What We Learned About Focus Investing This Week 5/31/20

By | May 31, 2020

Before I get into what we have learned, I have learned we were picked for the FeedSpot top 100 trading blogs at position 103. I guess we are in the top 103. You can find the page at:

Let us break down what we have learned this week:

  • It is important to be debt free and have three to six months of expenses set aside in an emergency fund. I have not talked much about debt yet, but by debt I am referring to unsecured debt, not your mortgage or car payment. Your emergency fund should be in a bank (or similar) savings account, separate from the account you pay your bills from. This sounds like an insurmountable goal but is possible over time. Having an emergency fund prevents you from needing to cash in shares of stock for a real emergency.
  • You are ultimately responsible for your success in investing. Blaming Jim Cramer or Robert T. Kiyosaki (Rich Dad) will not do you any good. I say this because nobody can control what you do except for you.
  • We learned that when the market seems overbought, it is a good idea to raise cash. This is the situation we find ourselves in now. My recommendation is to hold 30% cash in your brokerage account for when the market takes another downturn. Holding cash reduces volatility and potentially investment returns, but it is better to be ready to buy at the right time.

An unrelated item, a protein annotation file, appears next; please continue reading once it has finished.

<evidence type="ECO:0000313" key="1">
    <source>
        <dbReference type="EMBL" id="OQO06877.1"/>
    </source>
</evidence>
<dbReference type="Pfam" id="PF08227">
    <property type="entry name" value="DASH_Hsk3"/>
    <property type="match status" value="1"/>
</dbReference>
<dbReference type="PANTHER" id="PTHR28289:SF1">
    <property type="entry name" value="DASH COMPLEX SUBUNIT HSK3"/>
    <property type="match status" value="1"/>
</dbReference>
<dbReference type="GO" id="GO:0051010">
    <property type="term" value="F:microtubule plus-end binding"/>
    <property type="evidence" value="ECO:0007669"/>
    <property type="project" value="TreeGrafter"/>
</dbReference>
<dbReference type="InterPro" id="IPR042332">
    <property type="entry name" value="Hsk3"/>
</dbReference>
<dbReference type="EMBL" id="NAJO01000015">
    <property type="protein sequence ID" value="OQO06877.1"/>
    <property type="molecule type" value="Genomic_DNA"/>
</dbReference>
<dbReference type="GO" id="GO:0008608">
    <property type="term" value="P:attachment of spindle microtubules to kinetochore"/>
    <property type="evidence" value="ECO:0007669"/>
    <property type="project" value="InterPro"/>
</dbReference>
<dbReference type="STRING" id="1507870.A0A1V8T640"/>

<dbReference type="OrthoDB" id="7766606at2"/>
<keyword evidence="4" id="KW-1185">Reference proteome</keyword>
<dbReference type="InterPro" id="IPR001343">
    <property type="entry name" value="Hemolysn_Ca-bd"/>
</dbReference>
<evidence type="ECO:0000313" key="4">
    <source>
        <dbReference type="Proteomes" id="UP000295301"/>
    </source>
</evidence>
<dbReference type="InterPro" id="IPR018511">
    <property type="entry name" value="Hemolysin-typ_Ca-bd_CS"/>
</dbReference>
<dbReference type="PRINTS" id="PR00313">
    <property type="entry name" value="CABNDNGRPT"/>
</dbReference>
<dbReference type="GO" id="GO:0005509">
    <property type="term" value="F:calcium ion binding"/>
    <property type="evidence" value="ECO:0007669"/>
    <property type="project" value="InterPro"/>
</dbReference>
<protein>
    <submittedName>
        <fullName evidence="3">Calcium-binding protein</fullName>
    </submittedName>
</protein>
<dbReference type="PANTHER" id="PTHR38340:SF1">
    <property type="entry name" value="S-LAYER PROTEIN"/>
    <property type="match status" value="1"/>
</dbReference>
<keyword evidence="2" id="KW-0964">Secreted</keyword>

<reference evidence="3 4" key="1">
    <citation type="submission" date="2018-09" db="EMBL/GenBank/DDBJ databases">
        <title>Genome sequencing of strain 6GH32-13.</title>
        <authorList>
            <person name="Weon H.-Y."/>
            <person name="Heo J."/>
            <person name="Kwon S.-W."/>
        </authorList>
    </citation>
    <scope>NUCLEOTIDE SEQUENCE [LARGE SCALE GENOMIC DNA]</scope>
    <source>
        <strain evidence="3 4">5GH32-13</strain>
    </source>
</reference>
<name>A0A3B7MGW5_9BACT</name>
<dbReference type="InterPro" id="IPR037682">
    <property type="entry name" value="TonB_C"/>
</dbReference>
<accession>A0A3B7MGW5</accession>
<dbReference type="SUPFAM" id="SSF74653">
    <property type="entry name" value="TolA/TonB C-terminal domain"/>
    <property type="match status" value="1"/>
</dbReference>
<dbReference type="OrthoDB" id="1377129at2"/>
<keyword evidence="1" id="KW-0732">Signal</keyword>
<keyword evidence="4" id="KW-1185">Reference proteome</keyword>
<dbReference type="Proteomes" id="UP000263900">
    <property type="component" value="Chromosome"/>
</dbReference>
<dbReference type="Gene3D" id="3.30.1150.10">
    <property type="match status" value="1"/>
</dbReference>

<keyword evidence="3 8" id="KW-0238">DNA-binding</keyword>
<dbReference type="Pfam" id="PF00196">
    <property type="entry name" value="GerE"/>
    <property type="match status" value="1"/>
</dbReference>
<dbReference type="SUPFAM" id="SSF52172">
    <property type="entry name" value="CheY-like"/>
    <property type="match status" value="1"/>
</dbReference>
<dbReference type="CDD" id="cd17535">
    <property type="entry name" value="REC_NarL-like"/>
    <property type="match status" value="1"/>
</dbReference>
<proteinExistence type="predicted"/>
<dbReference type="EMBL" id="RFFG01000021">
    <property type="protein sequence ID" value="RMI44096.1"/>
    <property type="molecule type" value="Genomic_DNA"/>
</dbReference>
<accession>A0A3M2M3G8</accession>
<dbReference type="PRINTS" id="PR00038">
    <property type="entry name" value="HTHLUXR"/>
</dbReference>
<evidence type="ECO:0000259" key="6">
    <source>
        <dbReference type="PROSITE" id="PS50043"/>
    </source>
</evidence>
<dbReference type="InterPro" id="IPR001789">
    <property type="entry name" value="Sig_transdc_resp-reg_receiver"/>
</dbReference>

• We learned about the efficient market theory and why it is obviously wrong. I say this because an investor can buy at market prices that are significantly less or more than calculated value at any given time. It is important to know this theory though and why some people trade the way they do.
  • We learned about the various vehicles (accounts) available for saving and investing. We learned that some are tax protected and that employer sponsored accounts tend to restrict what you can invest in.
  • We learned that a focus investor picks only 10 or 15 individual companies to invest in. 10 is a better number. A small number of stocks tend to perform better, especially because you are able to keep up with the information on a small number of stocks. I did not cover this in detail this week but it was mentioned.
  • We learned about the idea of diversification and why you should avoid intentionally diversifying. Instead, pick the best companies within their business models based on their financials. This will often lead to unintentionally diversifying.
  • We learned about how to value a company using discounted present value. We also learned some rules of thumb to look for in the financials of a company to buy. The calculated value only gives us a price to buy the stock at or under. The rules of thumb point us to good companies that we may want to buy.

If you have any questions, please feel free to comment.

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